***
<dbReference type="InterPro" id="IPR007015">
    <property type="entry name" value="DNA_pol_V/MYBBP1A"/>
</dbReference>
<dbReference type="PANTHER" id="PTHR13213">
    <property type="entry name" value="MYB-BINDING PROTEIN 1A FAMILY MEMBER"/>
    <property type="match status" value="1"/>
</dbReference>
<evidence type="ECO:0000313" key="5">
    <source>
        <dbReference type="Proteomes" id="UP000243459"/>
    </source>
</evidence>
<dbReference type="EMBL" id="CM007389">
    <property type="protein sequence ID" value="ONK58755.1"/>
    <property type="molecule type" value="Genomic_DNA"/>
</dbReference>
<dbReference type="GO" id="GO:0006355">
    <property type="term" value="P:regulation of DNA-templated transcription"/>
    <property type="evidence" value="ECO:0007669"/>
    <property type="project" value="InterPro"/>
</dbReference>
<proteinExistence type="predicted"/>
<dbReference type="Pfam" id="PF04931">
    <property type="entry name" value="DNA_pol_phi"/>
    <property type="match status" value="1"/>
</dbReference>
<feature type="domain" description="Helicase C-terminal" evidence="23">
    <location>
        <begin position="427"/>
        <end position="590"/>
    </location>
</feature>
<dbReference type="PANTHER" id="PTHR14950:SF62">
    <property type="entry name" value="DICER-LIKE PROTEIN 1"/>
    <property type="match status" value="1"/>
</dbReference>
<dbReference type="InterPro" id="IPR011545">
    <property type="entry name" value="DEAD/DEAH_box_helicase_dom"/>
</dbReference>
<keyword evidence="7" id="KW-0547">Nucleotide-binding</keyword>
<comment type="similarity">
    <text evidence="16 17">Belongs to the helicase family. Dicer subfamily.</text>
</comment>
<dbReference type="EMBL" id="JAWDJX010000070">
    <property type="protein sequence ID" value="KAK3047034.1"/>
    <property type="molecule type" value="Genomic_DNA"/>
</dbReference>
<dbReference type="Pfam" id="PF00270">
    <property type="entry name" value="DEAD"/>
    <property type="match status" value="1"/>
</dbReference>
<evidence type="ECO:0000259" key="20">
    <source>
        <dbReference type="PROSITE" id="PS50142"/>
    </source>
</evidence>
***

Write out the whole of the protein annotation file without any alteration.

<dbReference type="InterPro" id="IPR007015">
    <property type="entry name" value="DNA_pol_V/MYBBP1A"/>
</dbReference>
<dbReference type="PANTHER" id="PTHR13213">
    <property type="entry name" value="MYB-BINDING PROTEIN 1A FAMILY MEMBER"/>
    <property type="match status" value="1"/>
</dbReference>
<evidence type="ECO:0000313" key="5">
    <source>
        <dbReference type="Proteomes" id="UP000243459"/>
    </source>
</evidence>
<dbReference type="EMBL" id="CM007389">
    <property type="protein sequence ID" value="ONK58755.1"/>
    <property type="molecule type" value="Genomic_DNA"/>
</dbReference>
<dbReference type="GO" id="GO:0006355">
    <property type="term" value="P:regulation of DNA-templated transcription"/>
    <property type="evidence" value="ECO:0007669"/>
    <property type="project" value="InterPro"/>
</dbReference>
<proteinExistence type="predicted"/>
<dbReference type="Pfam" id="PF04931">
    <property type="entry name" value="DNA_pol_phi"/>
    <property type="match status" value="1"/>
</dbReference>
<feature type="domain" description="Helicase C-terminal" evidence="23">
    <location>
        <begin position="427"/>
        <end position="590"/>
    </location>
</feature>
<dbReference type="PANTHER" id="PTHR14950:SF62">
    <property type="entry name" value="DICER-LIKE PROTEIN 1"/>
    <property type="match status" value="1"/>
</dbReference>
<dbReference type="InterPro" id="IPR011545">
    <property type="entry name" value="DEAD/DEAH_box_helicase_dom"/>
</dbReference>
<keyword evidence="7" id="KW-0547">Nucleotide-binding</keyword>
<comment type="similarity">
    <text evidence="16 17">Belongs to the helicase family. Dicer subfamily.</text>
</comment>
<dbReference type="EMBL" id="JAWDJX010000070">
    <property type="protein sequence ID" value="KAK3047034.1"/>
    <property type="molecule type" value="Genomic_DNA"/>
</dbReference>
<dbReference type="Pfam" id="PF00270">
    <property type="entry name" value="DEAD"/>
    <property type="match status" value="1"/>
</dbReference>
<evidence type="ECO:0000259" key="20">
    <source>
        <dbReference type="PROSITE" id="PS50142"/>
    </source>
</evidence>